In a first reaction to the violent assaults on the American embassies in Egypt and Libya on this year’s anniversary of 9/11, Marc Lynch prefaced his commentary in Foreign Policy with a warning that has become almost obligatory:
“It would be a tragic mistake to allow the images from Cairo and Benghazi to undermine American support for the changes in the Arab world. The protestors in Cairo and Benghazi are no more the true face of the Arab uprisings than al-Qaeda was the face of Islam after 9/11. We should not allow the actions of a radical fringe to define our views of an entire group.”
Unfortunately for Lynch, it is debatable if al-Qaeda was “the true face … of Islam after 9/11.”
As Lynch knows full well, beginning in 2003, the respected Pew Research Center surveyed Muslim views on Osama bin Laden, and the results don’t necessarily justify his rosy view. While Pew researchers usually worked hard to highlight the silver lining when they presented the results of their surveys, some of their findings were rather shocking.
This is particularly true for the support bin Laden once enjoyed in supposedly moderate Indonesia: in 2003, it was 59 percent, and by 2011, a bit more than a quarter of Indonesians still expressed positive views of bin Laden. The numbers for Jordan were similarly alarming: in 2003, 56 percent of Jordanian respondents expressed “confidence” in bin Laden “to do the right thing regarding world affairs,” and by 2005, this number had even grown to 61 percent. A year later, Pew recorded a “most striking decline” to just 24 percent, which was attributed to “al Qaeda suicide attacks in the nation’s capital, Amman.”
While bin Laden’s most loyal admirers were always found among the Palestinians – 72 percent in 2003, declining to “only” 34 percent by 2011 — there were several other countries where the al Qaeda leader enjoyed at times the “confidence” of some 40 percent of the Muslim population.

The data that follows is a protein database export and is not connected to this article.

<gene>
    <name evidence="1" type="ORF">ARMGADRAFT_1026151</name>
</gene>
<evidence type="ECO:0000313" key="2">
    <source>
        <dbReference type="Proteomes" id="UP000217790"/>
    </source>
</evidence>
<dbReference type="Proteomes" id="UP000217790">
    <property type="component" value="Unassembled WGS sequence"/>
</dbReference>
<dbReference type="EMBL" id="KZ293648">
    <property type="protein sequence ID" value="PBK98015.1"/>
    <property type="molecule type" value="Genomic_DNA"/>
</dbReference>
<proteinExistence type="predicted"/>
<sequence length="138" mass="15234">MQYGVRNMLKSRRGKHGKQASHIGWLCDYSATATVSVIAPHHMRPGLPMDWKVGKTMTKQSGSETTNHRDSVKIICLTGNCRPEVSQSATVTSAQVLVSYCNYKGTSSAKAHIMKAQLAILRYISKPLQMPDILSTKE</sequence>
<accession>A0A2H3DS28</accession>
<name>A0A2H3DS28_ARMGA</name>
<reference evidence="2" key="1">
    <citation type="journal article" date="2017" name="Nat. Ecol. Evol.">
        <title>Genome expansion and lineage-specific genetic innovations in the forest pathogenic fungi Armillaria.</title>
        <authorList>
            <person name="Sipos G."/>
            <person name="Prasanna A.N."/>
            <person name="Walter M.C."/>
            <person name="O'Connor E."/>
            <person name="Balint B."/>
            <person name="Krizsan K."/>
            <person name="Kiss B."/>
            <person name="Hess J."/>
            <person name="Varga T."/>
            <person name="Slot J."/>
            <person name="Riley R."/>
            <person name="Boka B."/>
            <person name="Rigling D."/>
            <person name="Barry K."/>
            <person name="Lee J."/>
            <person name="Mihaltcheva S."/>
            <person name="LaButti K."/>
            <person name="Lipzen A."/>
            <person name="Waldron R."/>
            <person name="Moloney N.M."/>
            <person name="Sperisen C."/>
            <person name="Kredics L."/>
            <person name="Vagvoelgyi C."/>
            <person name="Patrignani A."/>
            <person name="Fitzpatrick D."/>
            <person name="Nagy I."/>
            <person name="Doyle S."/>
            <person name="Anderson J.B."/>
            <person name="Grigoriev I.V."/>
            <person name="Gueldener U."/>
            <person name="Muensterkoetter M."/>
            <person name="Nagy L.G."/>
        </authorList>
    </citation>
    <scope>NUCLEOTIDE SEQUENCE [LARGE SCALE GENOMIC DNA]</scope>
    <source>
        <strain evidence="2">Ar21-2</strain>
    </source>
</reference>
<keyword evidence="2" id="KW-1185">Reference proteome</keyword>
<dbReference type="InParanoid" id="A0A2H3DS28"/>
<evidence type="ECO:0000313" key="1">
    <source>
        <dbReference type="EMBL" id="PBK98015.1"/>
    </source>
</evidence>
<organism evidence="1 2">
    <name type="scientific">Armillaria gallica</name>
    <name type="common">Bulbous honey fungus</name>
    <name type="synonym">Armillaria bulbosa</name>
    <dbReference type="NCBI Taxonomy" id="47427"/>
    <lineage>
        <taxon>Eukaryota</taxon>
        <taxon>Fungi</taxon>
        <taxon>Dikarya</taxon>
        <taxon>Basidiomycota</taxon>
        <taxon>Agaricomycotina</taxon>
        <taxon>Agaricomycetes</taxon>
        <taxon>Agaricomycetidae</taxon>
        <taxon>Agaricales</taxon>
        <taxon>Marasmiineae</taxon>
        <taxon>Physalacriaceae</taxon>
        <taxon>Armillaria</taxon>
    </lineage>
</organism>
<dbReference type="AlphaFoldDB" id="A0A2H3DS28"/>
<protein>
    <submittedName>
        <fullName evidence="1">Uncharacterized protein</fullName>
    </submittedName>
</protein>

When it comes to Egypt, the numbers also don’t quite support the comforting view that the mob that attacked the US embassy represents a “radical fringe.” In 2011, 22 percent of Egyptians viewed bin Laden positively, and results published earlier this year show that both al Qaeda and the Taliban were viewed favorably by 19 percent of Egyptians.
Anyone who wants to see this as a “radical fringe” should note that exactly the same percentage of Egyptians were willing to express a favorable view of the US in the most recent Pew survey. So if the attackers of the US embassy in Cairo represent just a “fringe,” favorable views of the US among Egyptians are likewise just a “fringe” phenomenon.
The same holds true for the Muslim countries surveyed by Pew: results published last June show that on average, some 24 percent of Muslims have “confidence” in President Obama in general, though only 15 percent approve of his international policies; likewise, only 15 percent of Muslims have a “favorable” view of the US.
Compare these numbers with the 2011 numbers for bin Laden: in the eight Muslim populations that were surveyed, the al Qaeda leader achieved similar or better ratings in six – including, sadly enough, among Israel’s Muslim Arabs.
Given the surge of popular support for Islamist groups all over the Middle East in the wake of the so-called “Arab Spring,” it should also not be forgotten that in reaction to the news of bin Laden’s demise last year, Egypt’s Muslim Brotherhood issued a statement that referred to the al Qaeda leader with the honorific term “sheikh.”
So perhaps it’s time to realize that we should not only worry about the “tragic mistake” of exaggerating Muslim extremism, but also about downplaying it?
* * *
First published in The Algemeiner.